Conference USA Tournament a slam dunk for Tulsa
With the initial tip-off of Wednesday’s Conference USA Championship Tournament opening game, the city of Tulsa began a four-day soiree that will yield an estimated $3 million in local tax revenue.
It’s not something the average citizen thinks all that much about — especially if they’re not too interested in sports — but major sporting events like this week’s tournament are as much about the reputation of their host city and potential city growth as they are about the on-field or on-court action they provide.
While the most memorable moments will undoubtedly take place on the wooden sub-floor of the BOK Center, the real payoff for Tulsa comes in a variety of phases that have little to do with the sport of basketball. Hotels, rental car agencies, restaurants, and a variety of other local businesses stand to reap massive benefits from events like the Conference USA tournament. Because Tulsa isn’t regarded as a prominent travel destination, such events can dramatically alter the economic state of the city and offer prospects for significant citywide growth.
“In Oklahoma we rely heavily on tax dollars,” said Ray Hoyt, senior vice president of Visit Tulsa and the Tulsa Sports Commission. “If [Tulsa] doesn’t get this conference championship, that money doesn’t come to Tulsa; that money goes elsewhere,”
Tulsa’s opportunity to host this year’s tournament wasn’t automatic, however, and even required a stroke of luck. After hosting five of the last eight Conference USA Championship Tournaments, Memphis was slated to host this year’s event — that is until last June, when the University of Memphis announced their plan to leave the conference in 2014, prompting Conference USA to reconsider this year’s host city. Fortunately for Tulsa, the conference’s decision on where to relocate their most prestigious basketball event was an easy one.
“The University of Tulsa and the state-of-the-art BOK Center were excellent hosts in 2010,” Conference USA Commissioner Britton Banowsky said in a press release last June. “We know the Tulsa community will show the same great support and welcome our other teams and fans.”
The conference’s decision to make Tulsa the tournament’s host city stemmed from several key factors, Hoyt said. Affordability, quality of the BOK Center, and the central location of Tulsa in the conference’s region all factored heavily in Conference USA’s choice. Most importantly, however, were previous experiences the conference has had in Tulsa.
“They come back for a reason,” Hoyt said. “They come back because we’ve done a great job for them in the past.”
“It speaks volumes about Tulsa and our continued support, as a community, for sporting events of this nature,” Hoyt added.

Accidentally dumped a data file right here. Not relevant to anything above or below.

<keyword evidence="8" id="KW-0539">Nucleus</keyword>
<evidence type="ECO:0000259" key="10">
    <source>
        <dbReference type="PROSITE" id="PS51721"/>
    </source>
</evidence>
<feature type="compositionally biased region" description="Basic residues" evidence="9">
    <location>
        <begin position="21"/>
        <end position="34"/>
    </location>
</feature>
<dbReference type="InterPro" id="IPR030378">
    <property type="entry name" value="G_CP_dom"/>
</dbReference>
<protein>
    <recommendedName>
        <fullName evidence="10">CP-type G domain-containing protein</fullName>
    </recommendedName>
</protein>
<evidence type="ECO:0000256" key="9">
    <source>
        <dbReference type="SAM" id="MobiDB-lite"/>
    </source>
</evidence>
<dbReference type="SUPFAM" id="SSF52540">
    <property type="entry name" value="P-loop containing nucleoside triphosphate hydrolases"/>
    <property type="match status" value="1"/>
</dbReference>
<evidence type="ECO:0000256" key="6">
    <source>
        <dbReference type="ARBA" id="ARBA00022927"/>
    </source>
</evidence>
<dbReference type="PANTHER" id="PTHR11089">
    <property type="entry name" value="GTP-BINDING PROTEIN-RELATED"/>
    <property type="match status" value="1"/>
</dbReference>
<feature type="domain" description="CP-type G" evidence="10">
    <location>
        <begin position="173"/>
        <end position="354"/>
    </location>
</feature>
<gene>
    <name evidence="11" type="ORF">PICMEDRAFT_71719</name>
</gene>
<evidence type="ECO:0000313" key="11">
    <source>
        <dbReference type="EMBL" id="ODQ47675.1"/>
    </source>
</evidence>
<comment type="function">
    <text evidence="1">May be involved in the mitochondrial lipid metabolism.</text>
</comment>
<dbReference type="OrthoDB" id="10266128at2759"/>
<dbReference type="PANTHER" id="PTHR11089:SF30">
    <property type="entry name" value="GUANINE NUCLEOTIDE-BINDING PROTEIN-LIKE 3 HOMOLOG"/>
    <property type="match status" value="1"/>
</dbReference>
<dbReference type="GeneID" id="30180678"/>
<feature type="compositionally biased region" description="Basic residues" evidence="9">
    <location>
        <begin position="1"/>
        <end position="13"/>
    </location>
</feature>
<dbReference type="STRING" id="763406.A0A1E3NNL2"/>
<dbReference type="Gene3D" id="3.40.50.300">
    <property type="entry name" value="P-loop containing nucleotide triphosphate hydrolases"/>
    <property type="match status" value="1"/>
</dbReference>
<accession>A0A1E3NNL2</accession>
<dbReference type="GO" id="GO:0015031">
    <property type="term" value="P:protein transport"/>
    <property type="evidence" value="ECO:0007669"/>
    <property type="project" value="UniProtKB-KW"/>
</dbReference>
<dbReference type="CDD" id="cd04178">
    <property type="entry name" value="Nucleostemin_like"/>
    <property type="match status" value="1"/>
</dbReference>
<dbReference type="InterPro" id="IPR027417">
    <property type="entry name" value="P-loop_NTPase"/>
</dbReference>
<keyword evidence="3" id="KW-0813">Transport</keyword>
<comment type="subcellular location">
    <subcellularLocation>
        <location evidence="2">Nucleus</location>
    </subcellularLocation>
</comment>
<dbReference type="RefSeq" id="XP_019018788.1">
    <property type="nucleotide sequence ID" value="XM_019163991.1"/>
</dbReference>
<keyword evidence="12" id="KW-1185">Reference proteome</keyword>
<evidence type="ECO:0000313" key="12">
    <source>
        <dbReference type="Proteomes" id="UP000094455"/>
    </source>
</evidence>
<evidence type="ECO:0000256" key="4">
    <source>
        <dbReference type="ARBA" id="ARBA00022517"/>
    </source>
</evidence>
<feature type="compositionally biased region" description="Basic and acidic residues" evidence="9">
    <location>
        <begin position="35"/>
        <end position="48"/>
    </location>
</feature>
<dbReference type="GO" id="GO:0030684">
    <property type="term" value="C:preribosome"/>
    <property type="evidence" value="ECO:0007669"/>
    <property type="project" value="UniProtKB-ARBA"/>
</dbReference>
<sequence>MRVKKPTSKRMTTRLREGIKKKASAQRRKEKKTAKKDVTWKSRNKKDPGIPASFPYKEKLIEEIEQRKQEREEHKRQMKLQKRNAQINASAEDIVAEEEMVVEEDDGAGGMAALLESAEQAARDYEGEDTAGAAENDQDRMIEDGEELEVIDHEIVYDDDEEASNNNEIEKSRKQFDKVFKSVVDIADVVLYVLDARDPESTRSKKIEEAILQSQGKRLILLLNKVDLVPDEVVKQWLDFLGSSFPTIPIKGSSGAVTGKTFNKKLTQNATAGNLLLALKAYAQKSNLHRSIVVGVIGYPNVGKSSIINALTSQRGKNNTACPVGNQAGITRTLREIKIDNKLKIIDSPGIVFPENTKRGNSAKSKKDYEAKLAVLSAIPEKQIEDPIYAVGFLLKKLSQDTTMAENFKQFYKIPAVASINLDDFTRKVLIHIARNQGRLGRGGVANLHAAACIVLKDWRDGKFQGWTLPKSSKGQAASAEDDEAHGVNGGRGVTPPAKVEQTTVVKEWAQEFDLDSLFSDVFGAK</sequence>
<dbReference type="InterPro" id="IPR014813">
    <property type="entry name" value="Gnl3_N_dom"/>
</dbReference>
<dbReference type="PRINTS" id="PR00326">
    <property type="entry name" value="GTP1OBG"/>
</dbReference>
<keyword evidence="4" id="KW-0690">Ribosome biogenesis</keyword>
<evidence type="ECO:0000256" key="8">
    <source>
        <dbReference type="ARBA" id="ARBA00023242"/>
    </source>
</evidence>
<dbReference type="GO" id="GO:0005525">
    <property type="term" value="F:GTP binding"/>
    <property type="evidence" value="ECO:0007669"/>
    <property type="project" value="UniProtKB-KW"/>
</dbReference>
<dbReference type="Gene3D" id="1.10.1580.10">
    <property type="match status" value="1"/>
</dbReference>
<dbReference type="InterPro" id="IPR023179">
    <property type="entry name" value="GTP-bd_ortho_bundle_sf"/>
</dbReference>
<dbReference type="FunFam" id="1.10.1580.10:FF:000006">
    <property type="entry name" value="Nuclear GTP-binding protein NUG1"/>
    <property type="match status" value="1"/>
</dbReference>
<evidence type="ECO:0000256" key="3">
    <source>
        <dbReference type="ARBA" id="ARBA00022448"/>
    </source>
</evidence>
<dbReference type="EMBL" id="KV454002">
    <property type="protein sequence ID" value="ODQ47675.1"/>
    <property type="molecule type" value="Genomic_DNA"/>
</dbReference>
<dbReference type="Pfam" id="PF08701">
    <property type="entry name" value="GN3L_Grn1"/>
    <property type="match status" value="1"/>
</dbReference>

Outside of the financial return the city stands to secure, the Conference USA tournament also holds an under looked value for local citizens. Hoyt said his organization has met in the past with several corporate sponsors that consider events like the tournament to be highly beneficial to the recruitment and retention of their employees. Essentially, the more major events the city hosts, the happier and more willing to stay Tulsans are.
Surely no one wants to return to the days of Jimmy “Superfly” Snuka being the hottest potential attraction in town. And who can argue that point? Prior to the construction of the BOK Center, the city hadn’t hosted many events outside of a few rodeos and the occasional professional wrestling show. Today, Tulsa is considered a major player when it comes to hosting sporting events, having already landed two Conference USA tournaments and a round of college basketball’s pinnacle, the NCAA Championship Tournament, in the last three years.
However, attendance is crucial in order for Tulsa to keep growing its reputation as a top destination for major sports leagues and conferences. The most determining factor for future consideration of events like the Conference USA tournament and other collegiate sporting exhibitions is the number of seats that are filled when Tulsa has an opportunity to host them.
“[Events like these] are resume builders,” Hoyt said. “We want [NCAA authorities] to know we can sell tickets and that we support basketball. So it’s important we have a great showing with Conference USA.”
Hoyt adds that the community’s response to the Conference USA tournament will heavily influence the likelihood of bigger events like the Big 12 and NCAA Tournament choosing Tulsa as a host in the future.
For basketball fans, it’s difficult to find reasons not to take advantage of this week’s tournament. For starters, the city will provide shuttles to and from the BOK Center that will make multiple stops throughout Tulsa’s most popular entertainment districts. Additionally, the cost of the event is miniscule compared to the typical $250-plus ticket prices associated with events like the NCAA Tournament. Fans of the Tulsa University Golden Hurricane or basketball fans in general can gain access to a day’s worth of games for as little as $47.
“For basketball fans, this is as good a buy as you can get,” Hoyt said. “Tulsa’s a young and exciting team; Memphis is a top-20 team. It promises to be exciting.”
“It’s a tournament,” Hoyt added. “Once you throw the ball in the air, anything can happen.”